Blending apocalyptic elements from “Blindness” and “Children of Men” with a love story that never catches fire, “Perfect Sense” is a perfectly insipid sci-fi romance. Though its attempt to evoke the endtimes in a glancing, impressionistic, budget-restricted manner is admirable in theory, director David Mackenzie’s second collaboration with Ewan McGregor (following 2003’s “Young Adam”) tritely tosses together two indifferently conceived characters against a backdrop of global panic that generates no urgency. IFC acquired U.S. rights at Sundance, where the film’s muted reception suggests a foretaste of mass-audience indifference to come.
“I can’t smell anymore,” a patient says during an appointment with Glasgow-based epidemiologist Susan (Eva Green), who’s at a loss to explain why the human senses are vanishing in cycles from the British population and beyond. Intense, involuntary spasms of emotion appear to be the trigger, as we see from a maudlin montage of various people worldwide, who are spontaneously overwhelmed with grief right before their olfactory nerves shut down.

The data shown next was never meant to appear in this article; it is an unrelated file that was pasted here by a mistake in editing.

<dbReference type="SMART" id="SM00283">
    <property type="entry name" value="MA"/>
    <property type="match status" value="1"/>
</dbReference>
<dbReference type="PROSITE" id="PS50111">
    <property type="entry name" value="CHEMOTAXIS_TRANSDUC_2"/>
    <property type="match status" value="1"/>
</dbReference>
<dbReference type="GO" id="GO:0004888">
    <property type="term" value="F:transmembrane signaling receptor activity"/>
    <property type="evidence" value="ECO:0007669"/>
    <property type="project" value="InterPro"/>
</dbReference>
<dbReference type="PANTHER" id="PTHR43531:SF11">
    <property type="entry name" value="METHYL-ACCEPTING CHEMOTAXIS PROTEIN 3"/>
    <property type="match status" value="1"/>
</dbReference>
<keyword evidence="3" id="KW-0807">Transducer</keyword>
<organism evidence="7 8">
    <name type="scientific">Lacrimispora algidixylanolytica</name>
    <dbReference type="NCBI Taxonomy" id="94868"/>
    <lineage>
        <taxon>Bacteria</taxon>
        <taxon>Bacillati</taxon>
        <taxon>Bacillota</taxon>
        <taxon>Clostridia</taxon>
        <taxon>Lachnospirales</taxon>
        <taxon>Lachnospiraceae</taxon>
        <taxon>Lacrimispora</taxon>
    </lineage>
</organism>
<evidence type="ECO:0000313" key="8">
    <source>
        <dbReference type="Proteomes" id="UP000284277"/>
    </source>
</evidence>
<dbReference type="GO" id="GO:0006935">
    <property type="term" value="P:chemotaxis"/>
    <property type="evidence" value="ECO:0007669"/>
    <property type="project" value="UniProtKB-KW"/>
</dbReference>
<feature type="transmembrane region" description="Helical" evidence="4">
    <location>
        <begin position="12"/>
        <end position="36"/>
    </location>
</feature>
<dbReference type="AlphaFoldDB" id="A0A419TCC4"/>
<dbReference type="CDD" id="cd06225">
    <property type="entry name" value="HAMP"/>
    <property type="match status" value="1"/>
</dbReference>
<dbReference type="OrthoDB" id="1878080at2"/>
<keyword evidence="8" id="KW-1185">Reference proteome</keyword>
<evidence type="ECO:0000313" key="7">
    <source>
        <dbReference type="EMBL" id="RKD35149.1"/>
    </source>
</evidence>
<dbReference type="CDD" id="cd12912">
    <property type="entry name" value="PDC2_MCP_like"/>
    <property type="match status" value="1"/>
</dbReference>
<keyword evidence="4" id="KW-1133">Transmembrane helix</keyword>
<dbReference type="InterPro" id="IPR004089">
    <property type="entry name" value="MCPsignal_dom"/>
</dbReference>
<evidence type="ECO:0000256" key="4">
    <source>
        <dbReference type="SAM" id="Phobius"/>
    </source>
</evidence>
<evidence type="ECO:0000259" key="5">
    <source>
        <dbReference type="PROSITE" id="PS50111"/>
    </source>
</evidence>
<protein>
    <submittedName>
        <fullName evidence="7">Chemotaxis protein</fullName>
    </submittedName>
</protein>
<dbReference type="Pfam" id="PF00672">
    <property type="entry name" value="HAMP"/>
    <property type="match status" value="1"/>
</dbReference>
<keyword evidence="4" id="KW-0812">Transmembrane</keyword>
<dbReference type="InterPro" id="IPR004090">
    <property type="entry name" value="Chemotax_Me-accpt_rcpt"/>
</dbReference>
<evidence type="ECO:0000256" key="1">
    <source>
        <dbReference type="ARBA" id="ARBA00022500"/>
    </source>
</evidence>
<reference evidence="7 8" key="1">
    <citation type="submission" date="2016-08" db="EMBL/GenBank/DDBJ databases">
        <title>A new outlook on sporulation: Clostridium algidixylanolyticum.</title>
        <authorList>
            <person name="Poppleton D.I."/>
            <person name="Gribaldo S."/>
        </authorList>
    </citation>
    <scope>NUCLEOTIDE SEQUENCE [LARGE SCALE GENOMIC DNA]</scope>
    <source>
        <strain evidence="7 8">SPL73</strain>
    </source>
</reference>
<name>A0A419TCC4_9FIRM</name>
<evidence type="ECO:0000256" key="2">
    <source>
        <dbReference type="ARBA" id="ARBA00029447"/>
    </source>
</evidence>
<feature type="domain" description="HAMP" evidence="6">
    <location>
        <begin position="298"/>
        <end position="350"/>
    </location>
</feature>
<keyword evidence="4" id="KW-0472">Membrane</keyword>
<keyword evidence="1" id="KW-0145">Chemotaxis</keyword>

With the senses of smell and taste having abandoned the public, business is understandably slow at the restaurant where Michael (Ewan McGregor) works as a chef. Michael is a handsome rake with commitment issues; Susan is a tetchy scientist with a broken heart. After a tart meet-cute, the two become lovers, and each sensory deprivation seems merely to intensify their mutual need. The less they can smell, taste or hear, the more they turn to each other for solace and distraction, as shown in fairly candid sex scenes performed by two lead actors who have never had qualms about onscreen nudity. (Exactly what Michael and Susan plan to do once they lose the sense of touch is never addressed.)
Their physical exertions aside, McGregor and Green struggle to breathe life into characters who are never adequately fleshed out in Kim Fupz Aaekson’s script, and whose compatibility seems to begin and end with their physical beauty. At regular intervals, the voice of Katy Engels intrudes with embarrassing pseudo-poetic narration, which is intended to pay tribute to the transcendent power of love but only trivializes the idea of a worldwide pandemic and its consequences.
Narrative proper is intermittently interrupted by filler sequences of Third World turmoil (a mix of archival footage and fresh imagery shot in India, Mexico and Kenya), none of which apparently requires any explanation; the film takes it on faith that the crisis it presents would naturally result in mass violence and looting sprees. Strongest technical contribution is Giles Nuttgens’ widescreen cinematography, which uses vibrant hues and textures to conjure lovely, isolated moments — especially in Michael’s cooking sequences, which fluidly capture the bustle and momentum of a restaurant kitchen.